Many words that are now common to English were borrowed from other languages. Word-borrowing occurs when a foreign word is used so often by speakers of another language that it becomes a part of native speech. Latin, of course, has contributed many, many words to the language originally spoken by natives of the British Isles.
English speakers are notorious word-borrowers. In fact, today there are more borrowed words in English than there are Anglo-Saxon ones! How many of these foreign words can you spot?
1. A small greenish nut whose word origin is Italian is p_ _ _ _ _ _ _ _ .
2. The Latin phrase means "and the rest": e_ c_ _ _ _ _.
3. A summary, in French, is a r_ _ _ _ _.
4. In German, a class for small children is k_ _ _ _ _ _ _ _ _ _ _.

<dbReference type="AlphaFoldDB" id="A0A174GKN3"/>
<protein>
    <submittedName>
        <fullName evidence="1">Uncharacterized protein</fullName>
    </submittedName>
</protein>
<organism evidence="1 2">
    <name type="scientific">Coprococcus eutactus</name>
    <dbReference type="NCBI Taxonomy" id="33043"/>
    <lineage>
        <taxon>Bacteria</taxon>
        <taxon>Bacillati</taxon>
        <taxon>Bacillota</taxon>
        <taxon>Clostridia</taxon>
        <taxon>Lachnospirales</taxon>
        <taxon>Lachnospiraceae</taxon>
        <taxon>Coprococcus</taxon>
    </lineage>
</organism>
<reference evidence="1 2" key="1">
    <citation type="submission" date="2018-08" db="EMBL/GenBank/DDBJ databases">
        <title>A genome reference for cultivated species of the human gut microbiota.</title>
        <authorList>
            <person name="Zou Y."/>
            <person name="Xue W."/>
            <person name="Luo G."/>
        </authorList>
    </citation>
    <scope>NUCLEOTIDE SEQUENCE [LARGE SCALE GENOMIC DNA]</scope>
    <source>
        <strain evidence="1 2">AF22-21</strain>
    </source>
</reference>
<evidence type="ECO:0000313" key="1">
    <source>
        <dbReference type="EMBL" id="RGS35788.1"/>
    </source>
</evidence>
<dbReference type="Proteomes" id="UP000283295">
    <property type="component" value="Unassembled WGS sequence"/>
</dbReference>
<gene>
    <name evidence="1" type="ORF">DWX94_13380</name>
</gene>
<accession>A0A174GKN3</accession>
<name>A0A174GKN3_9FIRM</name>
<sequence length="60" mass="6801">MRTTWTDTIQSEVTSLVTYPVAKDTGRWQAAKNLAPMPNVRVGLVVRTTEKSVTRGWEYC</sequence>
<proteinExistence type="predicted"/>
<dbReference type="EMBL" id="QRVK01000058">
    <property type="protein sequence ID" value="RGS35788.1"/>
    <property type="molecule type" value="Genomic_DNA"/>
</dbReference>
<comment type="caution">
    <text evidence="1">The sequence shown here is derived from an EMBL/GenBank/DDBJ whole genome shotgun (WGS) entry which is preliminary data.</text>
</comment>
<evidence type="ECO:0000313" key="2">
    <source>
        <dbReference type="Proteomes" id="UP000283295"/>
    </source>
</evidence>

5. In Italian, a first lady is a p_ _ _ _ d_ _ _ _.
6. Hair-washing soap from the Hindi is s_ _ _ _ _ _.
7. A rain-protection device derived from Italian is an u_ _ _ _ _ _ _.
8. The olive-tan color, k_ _ _ _, means "dusty" in Hindi.
9. A boat race named after a competition among gondoliers on the Grand Canal in Venice is a r_ _ _ _ _ _.
10. A passion for travel, in German, is w_ _ _ _ _ _ _ _ _.
11. The Italian word for a green vegetable related to cauliflower is b_ _ _ _ _ _ _.
12. A wild oxen or bison still seen in the American West comes from the Spanish, b_ _ _ _ _ _.
13. The German biscuit in the form of a knot or a stick is a p_ _ _ _ _ _.
14. The Hindi word for a roofed terrace or portico is v_ _ _ _ _ _.
15. In China and Japan, it means "great emperor." In English, it means "powerful industrialist": t_ _ _ _ _.
Nancy M. Kendall
(1) pistachio; (2) et cetera; (3) resume; (4) kindergarten;
(5) prima donna; (6) shampoo; (7) umbrella; (8) khaki;
(9) regatta; (10) wanderlust;
(11) broccoli; (12) buffalo;
(13) pretzel; (14) veranda;